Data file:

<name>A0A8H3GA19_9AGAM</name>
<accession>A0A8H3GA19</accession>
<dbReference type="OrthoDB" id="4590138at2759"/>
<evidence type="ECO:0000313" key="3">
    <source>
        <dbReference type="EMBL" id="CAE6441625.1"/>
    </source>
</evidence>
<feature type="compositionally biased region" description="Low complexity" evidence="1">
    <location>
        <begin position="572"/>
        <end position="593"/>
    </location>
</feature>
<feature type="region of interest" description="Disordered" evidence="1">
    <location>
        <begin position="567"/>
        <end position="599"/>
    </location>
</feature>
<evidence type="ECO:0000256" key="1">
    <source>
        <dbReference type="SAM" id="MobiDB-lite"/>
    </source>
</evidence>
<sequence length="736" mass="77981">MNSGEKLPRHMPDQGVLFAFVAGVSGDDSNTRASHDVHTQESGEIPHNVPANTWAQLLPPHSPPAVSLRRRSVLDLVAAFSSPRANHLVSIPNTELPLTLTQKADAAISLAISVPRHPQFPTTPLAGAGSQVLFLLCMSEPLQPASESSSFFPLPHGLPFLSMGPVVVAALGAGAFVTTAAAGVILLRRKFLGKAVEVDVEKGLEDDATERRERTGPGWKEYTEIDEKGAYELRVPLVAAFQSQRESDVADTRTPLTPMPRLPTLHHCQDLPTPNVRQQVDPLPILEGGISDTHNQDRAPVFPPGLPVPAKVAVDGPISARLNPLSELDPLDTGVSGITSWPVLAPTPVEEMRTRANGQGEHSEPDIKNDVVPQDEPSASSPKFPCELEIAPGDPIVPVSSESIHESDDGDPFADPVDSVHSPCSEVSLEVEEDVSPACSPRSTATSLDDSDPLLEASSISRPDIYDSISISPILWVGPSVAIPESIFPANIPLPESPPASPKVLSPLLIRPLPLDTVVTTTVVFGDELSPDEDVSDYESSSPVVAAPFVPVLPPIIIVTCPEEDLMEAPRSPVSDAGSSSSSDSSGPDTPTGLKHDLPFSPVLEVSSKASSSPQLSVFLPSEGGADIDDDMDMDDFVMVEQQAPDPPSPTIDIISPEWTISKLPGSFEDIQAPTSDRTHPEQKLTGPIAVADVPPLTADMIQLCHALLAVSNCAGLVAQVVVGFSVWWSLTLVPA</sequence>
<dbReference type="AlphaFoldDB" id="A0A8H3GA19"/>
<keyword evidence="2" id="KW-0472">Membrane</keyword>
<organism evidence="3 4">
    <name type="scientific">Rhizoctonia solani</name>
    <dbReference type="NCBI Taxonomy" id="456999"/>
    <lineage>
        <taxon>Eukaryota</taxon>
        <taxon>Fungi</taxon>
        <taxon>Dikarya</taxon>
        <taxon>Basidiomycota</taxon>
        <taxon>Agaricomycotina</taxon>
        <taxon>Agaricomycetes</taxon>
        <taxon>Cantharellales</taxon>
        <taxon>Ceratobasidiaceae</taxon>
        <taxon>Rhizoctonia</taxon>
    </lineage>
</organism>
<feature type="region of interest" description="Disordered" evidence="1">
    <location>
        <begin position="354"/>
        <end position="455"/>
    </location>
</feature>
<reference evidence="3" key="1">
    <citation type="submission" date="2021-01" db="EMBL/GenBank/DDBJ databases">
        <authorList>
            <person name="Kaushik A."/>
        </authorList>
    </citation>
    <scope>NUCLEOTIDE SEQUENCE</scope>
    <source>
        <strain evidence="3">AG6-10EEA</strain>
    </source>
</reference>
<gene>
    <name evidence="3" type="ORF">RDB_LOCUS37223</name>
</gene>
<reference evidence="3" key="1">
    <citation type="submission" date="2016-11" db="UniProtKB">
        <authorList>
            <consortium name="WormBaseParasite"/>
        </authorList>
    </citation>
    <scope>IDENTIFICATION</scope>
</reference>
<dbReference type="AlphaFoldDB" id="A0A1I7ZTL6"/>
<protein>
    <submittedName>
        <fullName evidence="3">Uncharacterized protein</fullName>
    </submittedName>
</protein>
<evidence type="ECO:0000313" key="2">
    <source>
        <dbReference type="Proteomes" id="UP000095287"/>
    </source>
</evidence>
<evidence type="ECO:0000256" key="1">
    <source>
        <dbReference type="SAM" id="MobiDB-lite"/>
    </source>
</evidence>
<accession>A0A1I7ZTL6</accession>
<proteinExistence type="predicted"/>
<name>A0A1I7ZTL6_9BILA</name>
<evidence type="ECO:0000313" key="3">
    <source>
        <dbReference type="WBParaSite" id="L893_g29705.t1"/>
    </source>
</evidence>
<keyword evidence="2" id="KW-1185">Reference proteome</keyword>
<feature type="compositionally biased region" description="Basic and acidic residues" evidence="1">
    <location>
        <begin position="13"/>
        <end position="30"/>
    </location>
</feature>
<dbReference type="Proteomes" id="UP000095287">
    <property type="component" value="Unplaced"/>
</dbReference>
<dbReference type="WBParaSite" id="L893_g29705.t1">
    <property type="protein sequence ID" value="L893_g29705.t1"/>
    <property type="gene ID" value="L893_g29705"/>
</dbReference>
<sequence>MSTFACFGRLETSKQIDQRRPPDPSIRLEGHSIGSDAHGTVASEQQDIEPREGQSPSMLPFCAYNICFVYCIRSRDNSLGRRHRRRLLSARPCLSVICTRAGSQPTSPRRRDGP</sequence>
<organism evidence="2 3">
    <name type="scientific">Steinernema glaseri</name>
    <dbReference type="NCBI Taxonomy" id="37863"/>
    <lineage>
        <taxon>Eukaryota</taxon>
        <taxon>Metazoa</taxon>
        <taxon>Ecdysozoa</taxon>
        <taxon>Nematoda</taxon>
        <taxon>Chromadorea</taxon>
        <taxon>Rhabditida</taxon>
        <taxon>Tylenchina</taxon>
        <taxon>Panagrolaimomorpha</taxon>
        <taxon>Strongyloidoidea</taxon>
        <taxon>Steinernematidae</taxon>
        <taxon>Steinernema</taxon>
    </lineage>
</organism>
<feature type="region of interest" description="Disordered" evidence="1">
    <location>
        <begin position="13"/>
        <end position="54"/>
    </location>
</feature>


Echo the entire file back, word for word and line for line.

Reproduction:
<name>A0A8H3GA19_9AGAM</name>
<accession>A0A8H3GA19</accession>
<dbReference type="OrthoDB" id="4590138at2759"/>
<evidence type="ECO:0000313" key="3">
    <source>
        <dbReference type="EMBL" id="CAE6441625.1"/>
    </source>
</evidence>
<feature type="compositionally biased region" description="Low complexity" evidence="1">
    <location>
        <begin position="572"/>
        <end position="593"/>
    </location>
</feature>
<feature type="region of interest" description="Disordered" evidence="1">
    <location>
        <begin position="567"/>
        <end position="599"/>
    </location>
</feature>
<evidence type="ECO:0000256" key="1">
    <source>
        <dbReference type="SAM" id="MobiDB-lite"/>
    </source>
</evidence>
<sequence length="736" mass="77981">MNSGEKLPRHMPDQGVLFAFVAGVSGDDSNTRASHDVHTQESGEIPHNVPANTWAQLLPPHSPPAVSLRRRSVLDLVAAFSSPRANHLVSIPNTELPLTLTQKADAAISLAISVPRHPQFPTTPLAGAGSQVLFLLCMSEPLQPASESSSFFPLPHGLPFLSMGPVVVAALGAGAFVTTAAAGVILLRRKFLGKAVEVDVEKGLEDDATERRERTGPGWKEYTEIDEKGAYELRVPLVAAFQSQRESDVADTRTPLTPMPRLPTLHHCQDLPTPNVRQQVDPLPILEGGISDTHNQDRAPVFPPGLPVPAKVAVDGPISARLNPLSELDPLDTGVSGITSWPVLAPTPVEEMRTRANGQGEHSEPDIKNDVVPQDEPSASSPKFPCELEIAPGDPIVPVSSESIHESDDGDPFADPVDSVHSPCSEVSLEVEEDVSPACSPRSTATSLDDSDPLLEASSISRPDIYDSISISPILWVGPSVAIPESIFPANIPLPESPPASPKVLSPLLIRPLPLDTVVTTTVVFGDELSPDEDVSDYESSSPVVAAPFVPVLPPIIIVTCPEEDLMEAPRSPVSDAGSSSSSDSSGPDTPTGLKHDLPFSPVLEVSSKASSSPQLSVFLPSEGGADIDDDMDMDDFVMVEQQAPDPPSPTIDIISPEWTISKLPGSFEDIQAPTSDRTHPEQKLTGPIAVADVPPLTADMIQLCHALLAVSNCAGLVAQVVVGFSVWWSLTLVPA</sequence>
<dbReference type="AlphaFoldDB" id="A0A8H3GA19"/>
<keyword evidence="2" id="KW-0472">Membrane</keyword>
<organism evidence="3 4">
    <name type="scientific">Rhizoctonia solani</name>
    <dbReference type="NCBI Taxonomy" id="456999"/>
    <lineage>
        <taxon>Eukaryota</taxon>
        <taxon>Fungi</taxon>
        <taxon>Dikarya</taxon>
        <taxon>Basidiomycota</taxon>
        <taxon>Agaricomycotina</taxon>
        <taxon>Agaricomycetes</taxon>
        <taxon>Cantharellales</taxon>
        <taxon>Ceratobasidiaceae</taxon>
        <taxon>Rhizoctonia</taxon>
    </lineage>
</organism>
<feature type="region of interest" description="Disordered" evidence="1">
    <location>
        <begin position="354"/>
        <end position="455"/>
    </location>
</feature>
<reference evidence="3" key="1">
    <citation type="submission" date="2021-01" db="EMBL/GenBank/DDBJ databases">
        <authorList>
            <person name="Kaushik A."/>
        </authorList>
    </citation>
    <scope>NUCLEOTIDE SEQUENCE</scope>
    <source>
        <strain evidence="3">AG6-10EEA</strain>
    </source>
</reference>
<gene>
    <name evidence="3" type="ORF">RDB_LOCUS37223</name>
</gene>
<reference evidence="3" key="1">
    <citation type="submission" date="2016-11" db="UniProtKB">
        <authorList>
            <consortium name="WormBaseParasite"/>
        </authorList>
    </citation>
    <scope>IDENTIFICATION</scope>
</reference>
<dbReference type="AlphaFoldDB" id="A0A1I7ZTL6"/>
<protein>
    <submittedName>
        <fullName evidence="3">Uncharacterized protein</fullName>
    </submittedName>
</protein>
<evidence type="ECO:0000313" key="2">
    <source>
        <dbReference type="Proteomes" id="UP000095287"/>
    </source>
</evidence>
<evidence type="ECO:0000256" key="1">
    <source>
        <dbReference type="SAM" id="MobiDB-lite"/>
    </source>
</evidence>
<accession>A0A1I7ZTL6</accession>
<proteinExistence type="predicted"/>
<name>A0A1I7ZTL6_9BILA</name>
<evidence type="ECO:0000313" key="3">
    <source>
        <dbReference type="WBParaSite" id="L893_g29705.t1"/>
    </source>
</evidence>
<keyword evidence="2" id="KW-1185">Reference proteome</keyword>
<feature type="compositionally biased region" description="Basic and acidic residues" evidence="1">
    <location>
        <begin position="13"/>
        <end position="30"/>
    </location>
</feature>
<dbReference type="Proteomes" id="UP000095287">
    <property type="component" value="Unplaced"/>
</dbReference>
<dbReference type="WBParaSite" id="L893_g29705.t1">
    <property type="protein sequence ID" value="L893_g29705.t1"/>
    <property type="gene ID" value="L893_g29705"/>
</dbReference>
<sequence>MSTFACFGRLETSKQIDQRRPPDPSIRLEGHSIGSDAHGTVASEQQDIEPREGQSPSMLPFCAYNICFVYCIRSRDNSLGRRHRRRLLSARPCLSVICTRAGSQPTSPRRRDGP</sequence>
<organism evidence="2 3">
    <name type="scientific">Steinernema glaseri</name>
    <dbReference type="NCBI Taxonomy" id="37863"/>
    <lineage>
        <taxon>Eukaryota</taxon>
        <taxon>Metazoa</taxon>
        <taxon>Ecdysozoa</taxon>
        <taxon>Nematoda</taxon>
        <taxon>Chromadorea</taxon>
        <taxon>Rhabditida</taxon>
        <taxon>Tylenchina</taxon>
        <taxon>Panagrolaimomorpha</taxon>
        <taxon>Strongyloidoidea</taxon>
        <taxon>Steinernematidae</taxon>
        <taxon>Steinernema</taxon>
    </lineage>
</organism>
<feature type="region of interest" description="Disordered" evidence="1">
    <location>
        <begin position="13"/>
        <end position="54"/>
    </location>
</feature>